Torgan praises coalition for raising awareness of Buckeye Brook
by John Howell
Warwick Beacon Online - Rhody Beat
Sep 21, 2010

WITH A COMMON CAUSE: Paul Earnshaw, left, president of the Buckeye Brook Coalition, and John Torgan, Baykeeper with Save the Bay, talk at Sunday’s fundraiser at the home of George and Stephanie Shuster. slideshow

John Torgan, Baykeeper for Save the Bay, knows how important Buckeye Brook is to Narragansett Bay. The brook is the bay’s largest free-flowing natural herring run.

But, as Torgan said Sunday, others must also understand the importance of the brook.

“You put this place on the map,” Torgan said of the Buckeye Brook Coalition Sunday. Torgan was the keynote speaker at the coalition’s annual outing and fundraiser hosted by George and Stephanie Shuster at their home overlooking Mill Cove and the bay. The event included live music and displays pertaining to the brook and herring, a barbecue and games for the kids and served its purpose to bring coalition members, friends and elected officials together.

Torgan touched on the role the coalition is playing in its questioning the impact airport expansion will have on the herring run, the brook and its wetlands. He praised the passionate leadership of coalition president Paul Earnshaw.

Citing fish counts, Torgan raised unanswered questions as to why there has been such a dramatic decline in herring runs throughout the region. He called it a “crash,” with the overall count for herring down 95 percent in recent years.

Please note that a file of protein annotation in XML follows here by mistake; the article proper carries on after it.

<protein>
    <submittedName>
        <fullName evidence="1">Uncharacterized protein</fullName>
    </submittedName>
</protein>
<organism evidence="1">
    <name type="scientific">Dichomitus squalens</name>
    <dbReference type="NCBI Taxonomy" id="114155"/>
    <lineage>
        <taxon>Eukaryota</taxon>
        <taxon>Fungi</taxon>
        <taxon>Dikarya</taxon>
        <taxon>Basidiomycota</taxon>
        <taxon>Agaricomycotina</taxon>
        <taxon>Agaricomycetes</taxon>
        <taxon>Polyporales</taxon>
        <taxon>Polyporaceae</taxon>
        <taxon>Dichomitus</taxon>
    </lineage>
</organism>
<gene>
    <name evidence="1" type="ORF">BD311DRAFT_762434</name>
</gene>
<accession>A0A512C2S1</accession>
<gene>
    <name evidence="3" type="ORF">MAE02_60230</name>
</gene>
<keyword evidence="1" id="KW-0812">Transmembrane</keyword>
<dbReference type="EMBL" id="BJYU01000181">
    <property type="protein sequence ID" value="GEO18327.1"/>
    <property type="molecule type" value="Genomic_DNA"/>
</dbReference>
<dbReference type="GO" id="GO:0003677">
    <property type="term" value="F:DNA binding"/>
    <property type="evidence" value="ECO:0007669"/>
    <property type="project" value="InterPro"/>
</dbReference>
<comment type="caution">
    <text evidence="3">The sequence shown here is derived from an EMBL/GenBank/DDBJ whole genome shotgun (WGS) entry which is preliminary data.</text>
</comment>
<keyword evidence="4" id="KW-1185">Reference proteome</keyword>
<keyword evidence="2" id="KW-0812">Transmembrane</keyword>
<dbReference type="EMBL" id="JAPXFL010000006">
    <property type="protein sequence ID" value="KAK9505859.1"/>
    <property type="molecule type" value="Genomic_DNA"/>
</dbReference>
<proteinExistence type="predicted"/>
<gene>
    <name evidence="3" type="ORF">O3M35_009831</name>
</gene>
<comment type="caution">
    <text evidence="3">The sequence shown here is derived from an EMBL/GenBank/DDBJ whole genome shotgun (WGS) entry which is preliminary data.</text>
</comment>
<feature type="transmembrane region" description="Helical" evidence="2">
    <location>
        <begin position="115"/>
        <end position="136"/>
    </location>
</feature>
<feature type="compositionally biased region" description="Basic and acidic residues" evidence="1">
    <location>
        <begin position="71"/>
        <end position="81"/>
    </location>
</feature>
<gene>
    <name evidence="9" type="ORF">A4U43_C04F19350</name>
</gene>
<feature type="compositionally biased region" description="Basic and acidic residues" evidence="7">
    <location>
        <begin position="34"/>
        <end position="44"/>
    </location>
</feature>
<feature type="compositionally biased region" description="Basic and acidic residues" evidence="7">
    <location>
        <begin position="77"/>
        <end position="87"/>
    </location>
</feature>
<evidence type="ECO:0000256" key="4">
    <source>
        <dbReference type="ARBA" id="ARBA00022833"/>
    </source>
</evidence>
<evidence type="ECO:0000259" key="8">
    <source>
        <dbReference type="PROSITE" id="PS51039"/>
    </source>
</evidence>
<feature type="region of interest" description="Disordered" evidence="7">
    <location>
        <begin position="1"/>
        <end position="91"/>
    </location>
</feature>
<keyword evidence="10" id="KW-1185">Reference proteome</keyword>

Buckeye Brook appears to have “survived,” although fish counts are down over the seven years. In 2003 the count was 39,000, which dropped precipitously to 5,000 the following year. Counts have fluctuated since then. In 2005, numbers increased to 19,000, but then it dropped to 9,000 the next year. In 2009, it was up to 31,000 and then fell to 8,500 this year.

Higher water temperatures are one suggested reason. Another is an increase in predators, such as striped bass, that have seen a resurgence over the past three decades. There is also talk that offshore fishing is responsible. No one is sure.

Overall, Torgan said, Bay water quality has improved, which he believes can be attributed to the tunnels under Providence used to hold the storm water and sewer overflow for treatment instead of being dumped into the bay. Since that project came on line, Torgan said, bacteria numbers have dropped. Also, he observed the improved conditions have enabled the opening of additional shellfishing beds.

Earnshaw praised the work of Hendricken student Nathan Andrews, whose science project examined the impact de-icing fluid has on the brook. The fluid – glycol – flows into the brook from Green Airport. Andrews’ project won him the top prize in the state science fair. It placed fourth in the national competition’s environmental division.

Earnshaw thanked Mark McHugh for the gift of an aluminum boat that will become the Buckeye Brook debris barge. It will be used as volunteers clear the streambed of discarded tires and other junk.

Torgan also took the opportunity to promote Question 4 on the Nov. 2 ballot to provide $10 million for the purchase of the 83 acres of Rocky Point still under the control of the Small Business Administration as court appointed receiver. If approved by voters, the state would own the land if an agreement can be reached with the SBA.